Plate 18 has three motifs. The first is the "dancing figure" which I will return to shortly. The second, in Iban, is Antu pala' beringka gitang ba dilang Antu Gerasi and is the motif represented in plate 57. Enyan breaks this figure down to some individual elements, lending credence to her attribution. (17) Other Batang Ai weavers have agreed with this identification. The attribution, however, is different for the Saribas. (18) There is one common denominator, however, between the two attributions. They both feature the Great Ogre, Antu Gerasi. The third motif (also plate 63 on Gavin's list of Enyan's praise names) Enyan calls naga. Again she names various elements in the coiled dragon including a net to make it invisible. (19) In The Women's Warpath, Gavin shows a pua' sungkit cloth with the same motif which she calls buah naga. (20)
If we continue with Enyan's identification of sungkit motifs, plate 59 shows a buah bunut. Gavin shows the same design and calls it buah bunut or buah bintang bertabur. (21) Enyan called a slightly different sungkit, bintang dara tumboh di langit or 'virgin stars sparkling at dusk in the heavens,' so there is a correspondence in terms of sungkit representing the heavens at night, representations which have meaning for agriculture and fertility. Plate 96 is another heavenly sungkit with a common Batang Ai design of the constellation, the Seven Sisters. We then come to plate 83, which Enyan calls Bong Medang. I later ascertained Bong Medang was another name for Pungga, a cousin of Keling and one of his strongest lieutenants. Pungga had a number of praise names, one of which is the one Enyan gave. Gavin shows a similar motif on the top row of a pua' sungkit which she calls Bong Midang. (22)
Consequently, apart from the head tree which Gavin was not able to identify, there is a close correspondence between Enyan's and Gavin's attributions.
Finally, there are the "dancing figures." Gavin's account of the scorpion incident is correct. Enyan was at an international workshop in Kuching and was the only ulu Batang Ai weaver present among many from the Saribas and Baleh. She was standing in front of the sungkit cloth she had woven in Australia in 1984. As she explained later, she was malu--which in that context meant that she was embarrassed, concerned that she would be regarded as making inflated claims for a design she had woven. (23) She therefore said kala because it was nothing. In Australia, there was a small gawai in which Enyan revealed the names of the three cloths she had woven to an assemblage of Melbourne weavers and other people she had met. On the sungkit, there were 8 rows of figures--one row she called Antu Jawing; three, Bong Medang; two Dara Meni; and two were the head tree. (24)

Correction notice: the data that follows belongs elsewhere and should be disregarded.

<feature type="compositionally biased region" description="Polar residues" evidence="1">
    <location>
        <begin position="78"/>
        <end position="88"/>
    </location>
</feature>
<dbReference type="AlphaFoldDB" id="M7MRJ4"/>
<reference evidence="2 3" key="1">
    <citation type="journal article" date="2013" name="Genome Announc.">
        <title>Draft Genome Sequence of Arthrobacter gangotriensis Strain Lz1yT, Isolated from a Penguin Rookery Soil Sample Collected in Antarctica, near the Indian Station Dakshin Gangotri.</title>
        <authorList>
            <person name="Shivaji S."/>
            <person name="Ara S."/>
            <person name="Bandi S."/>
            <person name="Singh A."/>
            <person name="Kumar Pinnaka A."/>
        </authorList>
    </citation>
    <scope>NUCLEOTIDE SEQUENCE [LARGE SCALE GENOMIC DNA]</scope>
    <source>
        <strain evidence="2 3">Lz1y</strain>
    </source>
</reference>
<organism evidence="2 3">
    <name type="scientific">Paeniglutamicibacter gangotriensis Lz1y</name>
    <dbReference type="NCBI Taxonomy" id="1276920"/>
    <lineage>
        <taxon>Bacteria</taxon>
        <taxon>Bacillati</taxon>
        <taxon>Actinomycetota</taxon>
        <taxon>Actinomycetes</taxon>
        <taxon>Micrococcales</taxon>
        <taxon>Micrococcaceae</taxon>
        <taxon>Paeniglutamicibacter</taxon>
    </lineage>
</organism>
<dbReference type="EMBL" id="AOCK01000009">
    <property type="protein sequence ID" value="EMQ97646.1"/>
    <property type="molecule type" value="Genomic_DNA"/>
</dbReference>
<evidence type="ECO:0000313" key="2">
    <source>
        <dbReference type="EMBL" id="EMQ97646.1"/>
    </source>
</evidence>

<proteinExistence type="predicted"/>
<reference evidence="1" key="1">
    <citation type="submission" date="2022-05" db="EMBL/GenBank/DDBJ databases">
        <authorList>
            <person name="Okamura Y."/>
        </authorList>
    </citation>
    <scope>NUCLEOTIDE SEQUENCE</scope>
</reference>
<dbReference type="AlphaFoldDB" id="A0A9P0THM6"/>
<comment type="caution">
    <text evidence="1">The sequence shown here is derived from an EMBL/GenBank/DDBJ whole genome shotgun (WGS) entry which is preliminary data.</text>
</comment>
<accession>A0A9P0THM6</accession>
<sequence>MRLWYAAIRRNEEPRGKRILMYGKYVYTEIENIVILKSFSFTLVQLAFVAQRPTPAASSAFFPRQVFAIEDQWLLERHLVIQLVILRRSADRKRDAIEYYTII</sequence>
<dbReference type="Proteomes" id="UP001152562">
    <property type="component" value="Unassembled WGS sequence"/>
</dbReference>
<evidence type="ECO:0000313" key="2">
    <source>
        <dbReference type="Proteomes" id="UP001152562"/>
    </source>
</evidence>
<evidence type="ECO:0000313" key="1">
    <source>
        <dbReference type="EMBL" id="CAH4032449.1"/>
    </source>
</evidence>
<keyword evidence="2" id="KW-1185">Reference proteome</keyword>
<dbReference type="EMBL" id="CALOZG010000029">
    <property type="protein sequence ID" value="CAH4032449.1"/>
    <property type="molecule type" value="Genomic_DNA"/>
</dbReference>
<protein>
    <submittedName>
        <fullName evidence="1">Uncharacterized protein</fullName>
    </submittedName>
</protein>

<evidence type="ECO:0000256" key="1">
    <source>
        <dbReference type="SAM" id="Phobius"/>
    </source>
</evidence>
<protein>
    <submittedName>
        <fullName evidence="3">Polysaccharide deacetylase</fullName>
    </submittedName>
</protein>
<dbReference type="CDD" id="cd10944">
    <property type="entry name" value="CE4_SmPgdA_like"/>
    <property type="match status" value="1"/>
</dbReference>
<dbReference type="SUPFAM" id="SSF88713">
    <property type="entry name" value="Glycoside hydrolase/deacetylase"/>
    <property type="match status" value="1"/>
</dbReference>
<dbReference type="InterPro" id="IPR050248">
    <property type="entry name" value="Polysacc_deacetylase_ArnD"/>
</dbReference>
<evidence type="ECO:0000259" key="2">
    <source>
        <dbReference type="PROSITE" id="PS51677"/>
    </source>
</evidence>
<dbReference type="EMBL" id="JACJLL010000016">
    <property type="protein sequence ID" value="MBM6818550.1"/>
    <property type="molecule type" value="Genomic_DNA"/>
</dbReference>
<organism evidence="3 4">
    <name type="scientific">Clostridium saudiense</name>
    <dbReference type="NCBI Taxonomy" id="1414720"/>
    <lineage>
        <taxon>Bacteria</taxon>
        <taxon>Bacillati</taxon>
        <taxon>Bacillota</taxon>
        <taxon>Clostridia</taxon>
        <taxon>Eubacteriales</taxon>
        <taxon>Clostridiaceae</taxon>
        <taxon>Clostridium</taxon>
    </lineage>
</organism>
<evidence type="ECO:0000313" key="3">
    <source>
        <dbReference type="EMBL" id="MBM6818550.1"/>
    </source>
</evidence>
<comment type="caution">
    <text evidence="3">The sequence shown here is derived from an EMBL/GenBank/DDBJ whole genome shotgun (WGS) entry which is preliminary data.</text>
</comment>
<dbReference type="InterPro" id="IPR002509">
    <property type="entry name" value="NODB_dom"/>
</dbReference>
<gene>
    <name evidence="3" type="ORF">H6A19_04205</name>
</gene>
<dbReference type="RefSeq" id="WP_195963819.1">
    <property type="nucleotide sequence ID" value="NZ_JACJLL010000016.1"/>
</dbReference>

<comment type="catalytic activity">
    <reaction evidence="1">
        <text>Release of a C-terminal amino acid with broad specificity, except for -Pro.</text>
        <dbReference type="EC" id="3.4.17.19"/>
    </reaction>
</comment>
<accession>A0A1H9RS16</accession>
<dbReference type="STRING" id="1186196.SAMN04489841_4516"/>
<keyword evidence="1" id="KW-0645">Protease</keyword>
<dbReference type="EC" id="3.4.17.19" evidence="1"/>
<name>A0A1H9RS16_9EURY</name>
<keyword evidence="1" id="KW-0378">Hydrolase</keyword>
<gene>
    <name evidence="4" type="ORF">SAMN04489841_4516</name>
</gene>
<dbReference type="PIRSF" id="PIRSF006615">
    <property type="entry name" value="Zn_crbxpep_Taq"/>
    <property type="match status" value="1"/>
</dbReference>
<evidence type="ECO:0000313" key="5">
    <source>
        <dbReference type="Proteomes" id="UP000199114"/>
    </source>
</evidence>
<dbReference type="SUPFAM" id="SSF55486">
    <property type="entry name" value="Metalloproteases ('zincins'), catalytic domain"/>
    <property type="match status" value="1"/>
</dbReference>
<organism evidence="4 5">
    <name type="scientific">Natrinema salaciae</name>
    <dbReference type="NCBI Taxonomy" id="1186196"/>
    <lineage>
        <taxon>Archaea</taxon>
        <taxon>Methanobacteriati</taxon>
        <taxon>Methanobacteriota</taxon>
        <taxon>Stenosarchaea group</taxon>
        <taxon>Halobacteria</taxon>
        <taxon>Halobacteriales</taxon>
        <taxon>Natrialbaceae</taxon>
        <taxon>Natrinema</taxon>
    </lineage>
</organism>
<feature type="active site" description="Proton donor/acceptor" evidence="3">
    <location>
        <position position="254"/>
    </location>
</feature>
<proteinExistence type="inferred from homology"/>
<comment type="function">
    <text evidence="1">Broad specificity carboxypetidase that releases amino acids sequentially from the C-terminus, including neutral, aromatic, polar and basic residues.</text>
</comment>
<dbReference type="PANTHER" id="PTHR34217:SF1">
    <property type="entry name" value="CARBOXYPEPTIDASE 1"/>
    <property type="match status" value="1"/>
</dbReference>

One might legitimately ask if there is a logic to having Meni represented on a sungkit cloth. Both in the Batang Ai and the Saribas, sungkit cloths were used to receive a newly taken head before being paraded up and down a longhouse gallery in the ritual naku pala. Meni is an underworld figure as also are naga (dragon) and remaung (tiger) which are frequently represented on sungkit cloths. The underworld is associated with fertility. Hence, many sungkit cloths have representations of the constellations which are associated with fertility through their role in the Iban agricultural calendar. The taking of a head is also strongly related with fertility as a number of authors writing on the Iban, including myself, have remarked. Consequently, having Meni represented on a sungkit cloth does not fly in the face of Iban logic associated with a cloth, the primary use of which was to receive a newly taken head.